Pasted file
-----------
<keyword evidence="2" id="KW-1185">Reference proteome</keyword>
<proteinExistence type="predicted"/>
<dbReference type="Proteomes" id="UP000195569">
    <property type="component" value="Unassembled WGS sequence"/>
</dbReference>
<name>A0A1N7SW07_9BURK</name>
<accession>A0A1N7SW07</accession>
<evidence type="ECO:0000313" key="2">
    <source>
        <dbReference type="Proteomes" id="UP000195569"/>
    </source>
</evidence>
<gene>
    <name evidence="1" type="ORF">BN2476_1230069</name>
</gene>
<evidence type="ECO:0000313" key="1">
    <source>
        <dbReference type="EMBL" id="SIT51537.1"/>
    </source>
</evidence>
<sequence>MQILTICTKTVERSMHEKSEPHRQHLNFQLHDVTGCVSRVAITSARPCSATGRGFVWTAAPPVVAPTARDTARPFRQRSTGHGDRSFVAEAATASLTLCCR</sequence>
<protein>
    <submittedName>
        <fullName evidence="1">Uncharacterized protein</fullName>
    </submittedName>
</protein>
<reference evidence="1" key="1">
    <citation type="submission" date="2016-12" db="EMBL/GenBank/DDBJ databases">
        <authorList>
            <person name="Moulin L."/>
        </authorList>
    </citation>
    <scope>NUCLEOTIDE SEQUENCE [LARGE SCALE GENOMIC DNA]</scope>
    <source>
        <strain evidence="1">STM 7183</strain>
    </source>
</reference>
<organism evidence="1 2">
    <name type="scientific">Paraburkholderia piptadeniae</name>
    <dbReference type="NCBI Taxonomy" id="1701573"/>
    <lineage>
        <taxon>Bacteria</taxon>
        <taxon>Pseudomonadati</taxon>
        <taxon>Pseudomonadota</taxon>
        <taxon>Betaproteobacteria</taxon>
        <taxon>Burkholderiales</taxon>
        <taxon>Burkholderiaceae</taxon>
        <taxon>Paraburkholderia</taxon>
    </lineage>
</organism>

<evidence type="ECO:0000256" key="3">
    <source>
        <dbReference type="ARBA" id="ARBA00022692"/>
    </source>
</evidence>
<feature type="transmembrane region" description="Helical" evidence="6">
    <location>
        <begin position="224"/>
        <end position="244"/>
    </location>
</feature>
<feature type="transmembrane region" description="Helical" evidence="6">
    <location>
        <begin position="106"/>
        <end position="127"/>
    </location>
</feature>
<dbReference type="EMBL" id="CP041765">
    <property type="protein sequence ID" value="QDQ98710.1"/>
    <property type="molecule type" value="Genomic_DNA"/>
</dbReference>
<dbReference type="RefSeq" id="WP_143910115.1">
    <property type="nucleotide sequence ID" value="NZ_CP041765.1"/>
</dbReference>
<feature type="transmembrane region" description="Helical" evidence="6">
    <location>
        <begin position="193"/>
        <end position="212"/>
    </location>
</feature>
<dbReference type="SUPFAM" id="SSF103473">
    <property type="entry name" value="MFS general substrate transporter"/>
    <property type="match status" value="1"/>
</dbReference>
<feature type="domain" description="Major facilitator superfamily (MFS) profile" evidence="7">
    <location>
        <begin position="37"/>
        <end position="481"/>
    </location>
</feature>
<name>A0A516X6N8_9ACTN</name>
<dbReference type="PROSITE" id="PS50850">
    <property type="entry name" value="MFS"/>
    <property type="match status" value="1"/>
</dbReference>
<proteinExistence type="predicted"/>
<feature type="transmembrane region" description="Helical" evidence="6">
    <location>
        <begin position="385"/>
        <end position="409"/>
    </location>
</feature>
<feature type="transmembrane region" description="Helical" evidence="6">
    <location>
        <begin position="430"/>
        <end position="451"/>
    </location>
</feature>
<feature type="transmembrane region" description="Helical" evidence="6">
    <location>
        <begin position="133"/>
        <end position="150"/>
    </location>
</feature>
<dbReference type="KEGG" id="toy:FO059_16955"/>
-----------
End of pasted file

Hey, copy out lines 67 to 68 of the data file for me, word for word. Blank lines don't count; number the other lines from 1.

</feature>
<dbReference type="EMBL" id="CP041765">